Urban libertarians like myself know that our cities have in the past been centers of freedom, and that nanny-style governments do not necessarily follow density.  We can have our urban lifestyle and live free.  For this reason I urge members to pick a state that is balanced, with a large amount of rural area, but at least one decent-sized city.  Delaware has Wilimington, and Vermont has Burlington and Rutland.  Another factor in Vermont's favor is that its northern two-thirds are exceptionally rural, with hardly a village of more than 100 people.

I look forward to everyone's comments.


You are right, not all socialists are urbanites. What makes New Hampshire or Maine any less attractive than Vermont or Delaware?
Logged
I would rather be exposed to the inconveniences attending too much liberty than those attending too small a degree of it.
--Thomas Jefferson

Rearden

  • FSP Participant
  • *****
  • Offline Offline
  • Posts: 748
  • We're supposed to be activists, remember?
    • Free State Project
Re:urbanisation
« Reply #12 on: October 28, 2002, 12:59:50 pm »

Quote
Quote


You are right, not all socialists are urbanites. What makes New Hampshire or Maine any less attractive than Vermont or Delaware?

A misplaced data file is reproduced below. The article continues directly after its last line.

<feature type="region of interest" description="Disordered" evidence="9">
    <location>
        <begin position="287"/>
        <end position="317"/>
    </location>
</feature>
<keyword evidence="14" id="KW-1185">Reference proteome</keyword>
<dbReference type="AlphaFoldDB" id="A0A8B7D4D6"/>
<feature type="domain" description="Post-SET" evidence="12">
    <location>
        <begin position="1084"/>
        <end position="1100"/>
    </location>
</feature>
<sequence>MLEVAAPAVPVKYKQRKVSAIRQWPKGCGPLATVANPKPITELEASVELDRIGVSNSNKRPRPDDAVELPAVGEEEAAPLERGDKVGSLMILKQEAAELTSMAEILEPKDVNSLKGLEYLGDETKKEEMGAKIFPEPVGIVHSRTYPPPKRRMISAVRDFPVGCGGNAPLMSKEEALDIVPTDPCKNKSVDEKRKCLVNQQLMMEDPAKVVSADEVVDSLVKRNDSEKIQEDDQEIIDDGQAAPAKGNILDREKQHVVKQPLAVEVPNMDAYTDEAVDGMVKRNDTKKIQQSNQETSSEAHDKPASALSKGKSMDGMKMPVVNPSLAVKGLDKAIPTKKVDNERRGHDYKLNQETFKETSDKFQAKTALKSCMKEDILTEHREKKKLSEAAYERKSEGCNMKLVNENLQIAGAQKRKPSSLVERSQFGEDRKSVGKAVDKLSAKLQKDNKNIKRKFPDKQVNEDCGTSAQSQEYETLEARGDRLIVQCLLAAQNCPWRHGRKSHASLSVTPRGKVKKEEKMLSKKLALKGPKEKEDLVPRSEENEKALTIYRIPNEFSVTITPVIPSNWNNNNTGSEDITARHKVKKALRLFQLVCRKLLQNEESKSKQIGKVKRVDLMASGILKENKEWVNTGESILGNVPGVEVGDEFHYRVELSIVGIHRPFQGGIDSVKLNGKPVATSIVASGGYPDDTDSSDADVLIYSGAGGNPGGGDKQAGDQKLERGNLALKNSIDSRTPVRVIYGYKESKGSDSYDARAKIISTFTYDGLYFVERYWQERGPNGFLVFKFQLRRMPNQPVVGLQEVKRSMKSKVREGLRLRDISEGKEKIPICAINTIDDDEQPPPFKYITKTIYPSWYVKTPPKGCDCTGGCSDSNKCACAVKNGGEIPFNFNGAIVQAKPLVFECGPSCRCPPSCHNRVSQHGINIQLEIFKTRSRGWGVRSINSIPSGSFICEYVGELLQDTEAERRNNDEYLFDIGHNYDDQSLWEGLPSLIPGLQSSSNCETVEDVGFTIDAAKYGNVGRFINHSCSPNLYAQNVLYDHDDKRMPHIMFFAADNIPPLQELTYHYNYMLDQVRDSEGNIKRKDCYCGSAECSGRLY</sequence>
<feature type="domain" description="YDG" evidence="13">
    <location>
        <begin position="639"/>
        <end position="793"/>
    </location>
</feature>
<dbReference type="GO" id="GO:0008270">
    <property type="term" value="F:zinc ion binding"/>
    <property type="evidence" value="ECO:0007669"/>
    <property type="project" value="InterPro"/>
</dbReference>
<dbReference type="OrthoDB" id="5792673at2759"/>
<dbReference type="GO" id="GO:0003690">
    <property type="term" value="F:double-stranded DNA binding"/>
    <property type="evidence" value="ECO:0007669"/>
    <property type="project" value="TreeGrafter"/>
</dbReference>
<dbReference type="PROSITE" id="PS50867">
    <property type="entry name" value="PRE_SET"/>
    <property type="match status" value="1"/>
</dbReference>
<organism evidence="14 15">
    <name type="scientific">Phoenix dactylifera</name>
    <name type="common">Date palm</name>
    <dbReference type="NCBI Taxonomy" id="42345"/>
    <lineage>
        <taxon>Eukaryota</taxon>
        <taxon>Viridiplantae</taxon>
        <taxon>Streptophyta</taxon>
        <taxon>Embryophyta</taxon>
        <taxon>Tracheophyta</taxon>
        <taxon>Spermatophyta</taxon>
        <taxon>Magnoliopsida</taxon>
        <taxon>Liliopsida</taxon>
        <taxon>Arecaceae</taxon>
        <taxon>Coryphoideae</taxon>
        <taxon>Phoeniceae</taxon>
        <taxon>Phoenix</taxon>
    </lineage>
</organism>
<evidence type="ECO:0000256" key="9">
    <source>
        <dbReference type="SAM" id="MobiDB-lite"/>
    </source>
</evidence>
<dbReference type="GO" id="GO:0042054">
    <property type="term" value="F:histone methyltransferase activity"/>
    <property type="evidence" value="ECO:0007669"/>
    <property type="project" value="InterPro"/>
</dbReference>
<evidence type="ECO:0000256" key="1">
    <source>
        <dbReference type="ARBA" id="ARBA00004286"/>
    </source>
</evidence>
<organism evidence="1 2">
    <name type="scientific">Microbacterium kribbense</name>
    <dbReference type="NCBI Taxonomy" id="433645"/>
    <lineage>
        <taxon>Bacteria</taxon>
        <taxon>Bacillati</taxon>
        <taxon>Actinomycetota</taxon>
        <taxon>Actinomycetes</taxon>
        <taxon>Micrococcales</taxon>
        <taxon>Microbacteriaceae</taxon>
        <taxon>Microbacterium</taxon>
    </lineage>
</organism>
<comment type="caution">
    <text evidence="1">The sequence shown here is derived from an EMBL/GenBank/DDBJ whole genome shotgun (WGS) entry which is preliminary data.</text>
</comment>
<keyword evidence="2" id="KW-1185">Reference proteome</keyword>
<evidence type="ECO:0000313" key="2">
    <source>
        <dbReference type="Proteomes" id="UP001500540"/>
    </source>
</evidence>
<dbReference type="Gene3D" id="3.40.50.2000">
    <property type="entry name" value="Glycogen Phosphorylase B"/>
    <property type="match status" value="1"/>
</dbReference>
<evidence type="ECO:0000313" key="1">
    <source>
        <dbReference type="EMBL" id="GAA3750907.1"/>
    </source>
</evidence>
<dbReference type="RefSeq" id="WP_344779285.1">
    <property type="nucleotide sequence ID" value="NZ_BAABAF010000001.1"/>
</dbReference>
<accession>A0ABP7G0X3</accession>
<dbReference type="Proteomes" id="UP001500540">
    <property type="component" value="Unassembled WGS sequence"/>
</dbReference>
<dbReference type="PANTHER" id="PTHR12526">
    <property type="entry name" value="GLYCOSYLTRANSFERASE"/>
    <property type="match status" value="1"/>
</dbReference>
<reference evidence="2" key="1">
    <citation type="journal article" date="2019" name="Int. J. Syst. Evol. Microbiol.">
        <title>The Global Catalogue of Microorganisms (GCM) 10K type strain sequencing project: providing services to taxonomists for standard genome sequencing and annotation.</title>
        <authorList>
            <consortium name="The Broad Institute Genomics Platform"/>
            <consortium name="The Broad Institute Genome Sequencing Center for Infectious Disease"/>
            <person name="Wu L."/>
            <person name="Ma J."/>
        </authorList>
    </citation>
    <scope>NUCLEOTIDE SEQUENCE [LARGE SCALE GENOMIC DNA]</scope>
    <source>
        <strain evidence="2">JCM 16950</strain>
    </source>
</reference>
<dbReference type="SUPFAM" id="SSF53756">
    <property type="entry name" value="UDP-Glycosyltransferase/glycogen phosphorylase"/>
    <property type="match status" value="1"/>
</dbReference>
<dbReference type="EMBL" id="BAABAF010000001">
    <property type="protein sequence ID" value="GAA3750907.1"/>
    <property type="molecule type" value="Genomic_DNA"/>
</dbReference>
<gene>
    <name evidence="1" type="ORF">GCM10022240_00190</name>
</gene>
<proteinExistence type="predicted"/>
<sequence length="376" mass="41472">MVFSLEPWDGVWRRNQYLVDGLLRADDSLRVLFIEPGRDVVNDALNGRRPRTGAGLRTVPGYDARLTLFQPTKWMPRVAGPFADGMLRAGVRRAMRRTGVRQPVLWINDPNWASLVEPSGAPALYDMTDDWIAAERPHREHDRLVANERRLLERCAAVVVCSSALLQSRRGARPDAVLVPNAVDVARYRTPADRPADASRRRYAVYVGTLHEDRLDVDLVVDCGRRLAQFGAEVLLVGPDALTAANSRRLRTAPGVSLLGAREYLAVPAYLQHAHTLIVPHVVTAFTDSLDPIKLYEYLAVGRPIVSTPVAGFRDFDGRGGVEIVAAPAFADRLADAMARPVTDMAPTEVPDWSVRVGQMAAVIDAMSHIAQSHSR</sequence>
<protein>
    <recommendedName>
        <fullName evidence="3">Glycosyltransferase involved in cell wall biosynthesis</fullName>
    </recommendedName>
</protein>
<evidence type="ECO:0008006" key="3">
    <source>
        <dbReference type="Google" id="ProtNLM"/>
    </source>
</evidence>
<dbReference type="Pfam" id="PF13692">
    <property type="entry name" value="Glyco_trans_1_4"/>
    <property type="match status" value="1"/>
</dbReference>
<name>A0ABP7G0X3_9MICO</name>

Nothing at all, I would consider either state to be well-balanced.  Manchester, NH has about 100,000 residents while Portland, ME has about 70,000.  Both are sufficiently large to have the amenities urbanites look for.  Of course, one benefit to Delaware would be that Wilmington (pop 270,000) is centrally located between Baltimore, Washington, Philadelphia, and New York.  Hence, it would be much easier to convince companies to relocate there to take advantage of lower taxes than, say, Maine.  Also, Delaware has no sales tax, which already brings in plenty of business from surrounding states.  I think our common beliefs would fit in well there.
Logged
Government can do only one thing: It can break your legs, hand you a crutch, and say, "See?  If not for the government you couldn't walk."

Solitar

  • Guest
Re:Ranking state by metropolitan populations
« Reply #13 on: October 28, 2002, 01:18:29 pm »

Tabulation of the population of the largest cities in each of the FSP’s candidate states.
Note that the below MSA, PMSA, and CMSA populations (in red) are the portions within the candidate states. With increasing growth north of Denver, Cheyenne will become a part of the Fort Collins to Pueblo metro corridor just as southwest NH is (and Portland, ME may) become part of the northeast coast metro corridor.

VERMONT
Burlington MSA: 169,391
Burlington: 38,889
Rutland: 17,292
South Burlington: 15,814
Total of above cities: 71,995 out of 608,827 (12%)